The Pontiac Firebird was a sporty compact car built by the Pontiac Motor Division of General Motors and was manufactured from 1967 until 2002. Available in both ...More »
The Pontiac Firebird was a sporty compact car built by the Pontiac Motor Division of General Motors and was manufactured from 1967 until 2002. Available in both coupé and convertible body styles, the Firebird was characterized by its aggressive styling and affordable muscle car performance. The car shared the same General Motors "F-Body" platform as the Chevrolet Camaro, also introduced in 1967. Production of both cars ceased in 2002.
The Firebird was introduced in the same year as the Mercury Cougar, which also shared a platform with another well-known pony car, the Ford Mustang.
The vehicles were, for the most part, powered by various V8 motors of different GM divisions. While primarily Pontiac-powered until 1981, Firebirds were built with several different engines from nearly every GM division.
Fourth generation (1993-2002)
The fourth generation Firebird continued the previous generation's aerodynamic formula, but while a desirable sports car, it was victim to falling sales. In 1993-1995 (1995 non-California cars) Firebirds received a 3.4 L V6 with 160 hp, or a 5.7 L 275 hp LT1 V8. The LT1 was very similar to the one in the Corvette C4, only with 2 bolt mains, and a more restrictive intake/exhaust system. 1996 and later models had a 200 hp 3.8 L V6 as the base engine. The LT1's hp rating had been raised to 285 thanks to a new dual cat exhaust system.
As before, the Camaro kept the exposed headlights and the Firebird its pop-up units, with some minor changes. In 1998, the Firebird received a new front fascia (now with four pop-up headlights; the Camaro's front end was also switched, to two oval headlamps) and other modifications, the most significant of which was the Corvette small block V8 engine known as the LS1. These 1998 to 2002 models are sometimes referred to as "fifth generation" Firebirds. The final model year, 2002, offered a distinctive 35th anniversary edition that paid homage to the 1969 Trans Am. Like the Chevrolet Camaro, the Firebird and Trans Am were built in Sainte-Thérèse, Quebec. The plant closed down after producing the last cars.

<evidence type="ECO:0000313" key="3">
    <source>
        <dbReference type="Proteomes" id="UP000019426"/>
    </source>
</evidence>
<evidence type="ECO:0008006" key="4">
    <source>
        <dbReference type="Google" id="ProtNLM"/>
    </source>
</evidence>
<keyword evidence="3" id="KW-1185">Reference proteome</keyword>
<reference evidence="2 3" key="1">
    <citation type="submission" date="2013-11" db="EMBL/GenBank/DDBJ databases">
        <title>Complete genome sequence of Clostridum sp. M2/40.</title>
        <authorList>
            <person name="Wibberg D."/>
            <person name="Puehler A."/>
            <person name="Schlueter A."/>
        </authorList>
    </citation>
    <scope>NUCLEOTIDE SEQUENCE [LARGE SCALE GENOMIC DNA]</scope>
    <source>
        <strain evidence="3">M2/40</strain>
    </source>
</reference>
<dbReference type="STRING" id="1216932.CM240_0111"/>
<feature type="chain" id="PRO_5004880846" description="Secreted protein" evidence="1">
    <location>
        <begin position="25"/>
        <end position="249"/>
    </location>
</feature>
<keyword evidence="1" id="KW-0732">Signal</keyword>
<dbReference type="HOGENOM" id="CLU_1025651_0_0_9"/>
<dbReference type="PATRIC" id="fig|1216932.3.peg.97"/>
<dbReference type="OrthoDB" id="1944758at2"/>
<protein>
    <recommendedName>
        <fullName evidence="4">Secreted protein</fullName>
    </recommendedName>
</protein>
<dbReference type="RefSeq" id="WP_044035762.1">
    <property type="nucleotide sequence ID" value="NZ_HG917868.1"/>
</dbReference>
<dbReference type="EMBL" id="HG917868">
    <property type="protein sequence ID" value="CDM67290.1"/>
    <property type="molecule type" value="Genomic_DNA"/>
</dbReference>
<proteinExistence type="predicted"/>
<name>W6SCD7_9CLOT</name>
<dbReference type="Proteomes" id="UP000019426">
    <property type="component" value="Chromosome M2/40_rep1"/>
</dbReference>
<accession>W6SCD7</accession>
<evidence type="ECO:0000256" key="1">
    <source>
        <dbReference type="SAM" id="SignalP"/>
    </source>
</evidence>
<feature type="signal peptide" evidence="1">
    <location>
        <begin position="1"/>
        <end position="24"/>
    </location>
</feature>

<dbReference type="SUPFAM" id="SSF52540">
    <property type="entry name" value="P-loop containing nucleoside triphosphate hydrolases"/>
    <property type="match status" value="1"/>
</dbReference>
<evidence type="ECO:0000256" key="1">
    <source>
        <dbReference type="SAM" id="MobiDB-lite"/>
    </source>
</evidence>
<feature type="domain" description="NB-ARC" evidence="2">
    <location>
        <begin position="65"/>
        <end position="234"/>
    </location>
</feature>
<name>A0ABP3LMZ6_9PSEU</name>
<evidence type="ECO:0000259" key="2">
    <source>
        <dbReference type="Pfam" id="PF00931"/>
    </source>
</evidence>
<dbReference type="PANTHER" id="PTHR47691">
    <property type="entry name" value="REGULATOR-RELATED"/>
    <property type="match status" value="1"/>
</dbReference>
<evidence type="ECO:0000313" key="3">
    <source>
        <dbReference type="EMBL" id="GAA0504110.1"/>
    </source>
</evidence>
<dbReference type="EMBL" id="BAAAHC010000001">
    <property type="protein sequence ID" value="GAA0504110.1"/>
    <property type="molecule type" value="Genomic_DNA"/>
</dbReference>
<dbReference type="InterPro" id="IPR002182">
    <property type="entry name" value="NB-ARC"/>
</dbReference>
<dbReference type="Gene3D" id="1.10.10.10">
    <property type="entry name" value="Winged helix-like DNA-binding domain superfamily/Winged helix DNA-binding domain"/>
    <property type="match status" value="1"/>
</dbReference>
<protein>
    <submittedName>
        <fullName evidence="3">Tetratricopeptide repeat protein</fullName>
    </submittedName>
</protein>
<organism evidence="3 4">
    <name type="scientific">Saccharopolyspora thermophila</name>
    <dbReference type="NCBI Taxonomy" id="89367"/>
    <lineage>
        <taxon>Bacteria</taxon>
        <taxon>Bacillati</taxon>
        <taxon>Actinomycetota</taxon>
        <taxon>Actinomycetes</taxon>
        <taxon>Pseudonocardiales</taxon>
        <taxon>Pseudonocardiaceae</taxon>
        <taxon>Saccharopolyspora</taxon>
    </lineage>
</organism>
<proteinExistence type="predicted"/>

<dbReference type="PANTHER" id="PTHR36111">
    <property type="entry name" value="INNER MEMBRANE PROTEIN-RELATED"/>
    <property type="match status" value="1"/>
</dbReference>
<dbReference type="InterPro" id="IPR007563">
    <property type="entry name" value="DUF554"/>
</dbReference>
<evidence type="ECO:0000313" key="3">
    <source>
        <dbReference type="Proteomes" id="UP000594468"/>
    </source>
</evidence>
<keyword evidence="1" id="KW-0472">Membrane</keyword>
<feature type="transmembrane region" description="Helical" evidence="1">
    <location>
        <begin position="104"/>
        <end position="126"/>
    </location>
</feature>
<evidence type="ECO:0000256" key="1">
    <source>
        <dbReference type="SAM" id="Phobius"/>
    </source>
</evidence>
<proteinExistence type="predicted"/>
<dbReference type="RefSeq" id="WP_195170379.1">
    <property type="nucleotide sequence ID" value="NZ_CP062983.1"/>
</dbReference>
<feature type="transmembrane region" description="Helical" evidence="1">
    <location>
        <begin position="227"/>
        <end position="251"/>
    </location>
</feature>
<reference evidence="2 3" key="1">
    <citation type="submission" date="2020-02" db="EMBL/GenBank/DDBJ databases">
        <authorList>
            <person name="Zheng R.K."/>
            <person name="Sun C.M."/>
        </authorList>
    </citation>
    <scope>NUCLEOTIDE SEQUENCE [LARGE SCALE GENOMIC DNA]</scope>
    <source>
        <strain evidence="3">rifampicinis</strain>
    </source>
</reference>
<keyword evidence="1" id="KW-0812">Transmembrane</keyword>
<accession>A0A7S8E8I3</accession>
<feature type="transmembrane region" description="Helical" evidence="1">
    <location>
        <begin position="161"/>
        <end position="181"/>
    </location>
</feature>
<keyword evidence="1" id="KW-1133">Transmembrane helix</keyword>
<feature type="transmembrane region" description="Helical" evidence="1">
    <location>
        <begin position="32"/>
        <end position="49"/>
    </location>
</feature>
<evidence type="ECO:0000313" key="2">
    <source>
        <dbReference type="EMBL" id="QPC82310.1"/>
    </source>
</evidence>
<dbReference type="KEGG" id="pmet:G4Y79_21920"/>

The LS1 Firebirds, despite their poor sales, were among the fastest ever produced. They featured an all aluminum 5.7L V8 designated the LS1, with 305 hp (310 after 2000), or 320 hp (325 after 2000) for the Ram Air version. The rare Firehawk model made by SLP and sold through Pontiac dealerships had 330 hp (345 after 2000). Even the V6 had a bump to 205 hp. The average ¼ mile times for these were 15.2 @ 90 mph for the V6 and 13.4 @ 106 mph for the V8. The V6 models were as quick as almost any V8 produced before 1990, while the V8 Firebirds were faster than almost anything produced in the muscle car era (including all Firebirds). Top Speeds for both the V6 and the V8 versions were governed according to their factory tire ratings. Typically, these limits were 105, 112, 118 mph for the V6 models, but these limits varied from car to car. V8 models that had Z rated tires had a speed limiter set to 162 mph. Models that came with GS-C or RS-A tires were limited to 123 mph.
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